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Dublin: 1°C Wednesday 12 May 2021

NAMA to take on €2.4bn of undeveloped NI land

The state’s bad bank warns of “financial pain” for developers whose land will have to be sold off as mere farmland.

Image: Cimexus via Flickr

THE NATIONAL ASSET MANAGEMENT AGENCY has told Northern Irish property developers to expect “financial pain” as it takes over €4bn in assets and sells off €2.4bn in undeveloped land as mere farmland.

The chairman of NAMA’s Northern Ireland Advisory Committee, Peter Stewart, said the €4bn in assets was constituted by €400m in developed lands and properties, and €1.2bn in investments as well as the €2.4bn in undeveloped land.

In accordance with NAMA’s mission to maximise the cash inflow for any assets take on, Stewart said it was probable that undeveloped land would be sold on as farmland so as to guarantee a return for the agency.

Noting that Northern Ireland had its own particular property bubble in undeveloped land, Stewart said NAMA’s ten-year timescale meant that “it is likely that we will see what was previously viewed as potential development land being sold to go back to farm land.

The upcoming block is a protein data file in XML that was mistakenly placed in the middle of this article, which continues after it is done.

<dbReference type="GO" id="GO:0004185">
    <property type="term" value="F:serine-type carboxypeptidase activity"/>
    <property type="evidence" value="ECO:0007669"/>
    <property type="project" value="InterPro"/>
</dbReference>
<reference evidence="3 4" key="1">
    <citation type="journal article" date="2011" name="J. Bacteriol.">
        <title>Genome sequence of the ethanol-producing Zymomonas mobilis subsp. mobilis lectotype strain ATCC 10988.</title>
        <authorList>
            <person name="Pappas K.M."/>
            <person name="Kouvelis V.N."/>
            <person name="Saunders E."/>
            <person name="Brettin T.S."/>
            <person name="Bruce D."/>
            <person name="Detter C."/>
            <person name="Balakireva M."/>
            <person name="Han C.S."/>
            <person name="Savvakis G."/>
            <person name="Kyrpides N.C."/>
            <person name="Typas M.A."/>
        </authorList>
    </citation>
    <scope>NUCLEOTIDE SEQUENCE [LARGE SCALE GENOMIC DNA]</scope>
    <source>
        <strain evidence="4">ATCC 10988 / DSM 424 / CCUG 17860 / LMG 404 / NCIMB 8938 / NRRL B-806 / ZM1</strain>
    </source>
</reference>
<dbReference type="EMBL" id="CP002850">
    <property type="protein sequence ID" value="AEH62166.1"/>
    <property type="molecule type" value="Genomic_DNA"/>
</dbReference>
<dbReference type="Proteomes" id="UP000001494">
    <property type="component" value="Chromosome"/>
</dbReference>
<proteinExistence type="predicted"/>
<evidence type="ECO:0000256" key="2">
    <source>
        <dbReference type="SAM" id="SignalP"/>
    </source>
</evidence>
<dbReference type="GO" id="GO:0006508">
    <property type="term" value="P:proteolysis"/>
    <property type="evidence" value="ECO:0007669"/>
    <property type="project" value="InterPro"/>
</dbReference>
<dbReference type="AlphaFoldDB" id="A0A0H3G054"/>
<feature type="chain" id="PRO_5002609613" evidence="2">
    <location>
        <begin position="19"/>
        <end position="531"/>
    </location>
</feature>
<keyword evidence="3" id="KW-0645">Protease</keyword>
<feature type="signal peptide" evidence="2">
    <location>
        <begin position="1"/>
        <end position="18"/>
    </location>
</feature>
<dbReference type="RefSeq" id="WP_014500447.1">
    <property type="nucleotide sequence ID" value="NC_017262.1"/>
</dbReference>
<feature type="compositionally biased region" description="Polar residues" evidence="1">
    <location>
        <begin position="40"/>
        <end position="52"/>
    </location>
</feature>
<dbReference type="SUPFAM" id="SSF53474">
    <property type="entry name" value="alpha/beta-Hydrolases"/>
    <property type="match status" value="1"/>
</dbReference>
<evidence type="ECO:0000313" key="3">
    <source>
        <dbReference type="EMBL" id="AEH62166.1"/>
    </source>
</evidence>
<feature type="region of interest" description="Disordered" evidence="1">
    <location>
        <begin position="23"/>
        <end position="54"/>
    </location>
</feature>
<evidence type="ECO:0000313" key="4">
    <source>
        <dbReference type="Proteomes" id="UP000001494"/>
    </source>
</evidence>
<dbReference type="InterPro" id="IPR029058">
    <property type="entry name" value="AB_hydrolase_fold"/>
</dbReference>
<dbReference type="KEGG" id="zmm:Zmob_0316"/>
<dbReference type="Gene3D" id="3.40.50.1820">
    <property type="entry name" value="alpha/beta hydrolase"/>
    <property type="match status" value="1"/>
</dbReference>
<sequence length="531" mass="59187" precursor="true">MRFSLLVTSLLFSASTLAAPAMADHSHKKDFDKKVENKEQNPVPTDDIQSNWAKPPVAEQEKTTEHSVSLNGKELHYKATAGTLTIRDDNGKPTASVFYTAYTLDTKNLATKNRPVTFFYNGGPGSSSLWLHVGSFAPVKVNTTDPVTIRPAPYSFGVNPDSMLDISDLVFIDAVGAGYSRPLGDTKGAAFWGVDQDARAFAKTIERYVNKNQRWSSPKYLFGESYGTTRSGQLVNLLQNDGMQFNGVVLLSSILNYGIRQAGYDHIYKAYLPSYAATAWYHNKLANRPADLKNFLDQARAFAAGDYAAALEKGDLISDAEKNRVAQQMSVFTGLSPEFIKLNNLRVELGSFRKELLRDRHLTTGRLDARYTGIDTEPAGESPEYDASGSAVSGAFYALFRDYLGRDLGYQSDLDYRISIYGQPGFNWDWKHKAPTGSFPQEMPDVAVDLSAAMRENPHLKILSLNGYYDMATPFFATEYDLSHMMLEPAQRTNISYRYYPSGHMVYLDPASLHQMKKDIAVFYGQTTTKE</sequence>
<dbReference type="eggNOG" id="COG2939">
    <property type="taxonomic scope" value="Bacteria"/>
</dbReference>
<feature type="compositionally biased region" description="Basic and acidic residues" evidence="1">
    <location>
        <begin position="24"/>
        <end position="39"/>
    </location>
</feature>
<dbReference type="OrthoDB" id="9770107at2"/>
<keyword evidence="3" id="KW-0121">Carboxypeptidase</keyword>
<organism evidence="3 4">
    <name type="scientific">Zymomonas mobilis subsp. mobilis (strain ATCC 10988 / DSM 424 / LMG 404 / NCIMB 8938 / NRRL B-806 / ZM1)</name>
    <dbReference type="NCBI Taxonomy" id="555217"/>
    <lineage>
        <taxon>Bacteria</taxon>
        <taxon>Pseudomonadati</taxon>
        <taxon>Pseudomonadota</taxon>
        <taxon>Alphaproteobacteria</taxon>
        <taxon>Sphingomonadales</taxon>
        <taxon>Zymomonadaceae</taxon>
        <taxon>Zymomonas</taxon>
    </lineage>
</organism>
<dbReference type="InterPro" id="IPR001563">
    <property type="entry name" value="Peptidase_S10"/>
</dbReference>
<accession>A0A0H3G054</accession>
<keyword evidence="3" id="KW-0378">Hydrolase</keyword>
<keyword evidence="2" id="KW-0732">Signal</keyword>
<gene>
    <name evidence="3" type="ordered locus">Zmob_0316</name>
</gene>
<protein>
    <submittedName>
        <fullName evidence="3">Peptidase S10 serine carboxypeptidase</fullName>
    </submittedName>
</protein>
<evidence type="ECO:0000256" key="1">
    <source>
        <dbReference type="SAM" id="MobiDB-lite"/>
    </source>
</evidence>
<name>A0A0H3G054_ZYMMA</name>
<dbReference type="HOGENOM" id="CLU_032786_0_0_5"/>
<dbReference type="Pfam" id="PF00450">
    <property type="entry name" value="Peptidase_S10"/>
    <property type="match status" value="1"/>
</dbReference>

“For those builders, developers and also land traders and speculators who got caught up in the frenzy, unfortunately there is going to be financial pain.”

NAMA had previously estimated it would be taking on €4.9bn of assets based in Northern Ireland, but said that estimate included the assets of debtors based outside Northern Ireland.
The BBC says it was reported in May that up to 150 developers from Northern Ireland would have assets taken on by NAMA, which is hoovering up any loans to the value of over €5m from the institutions who lent them at a discount.

About the author:

Gavan Reilly

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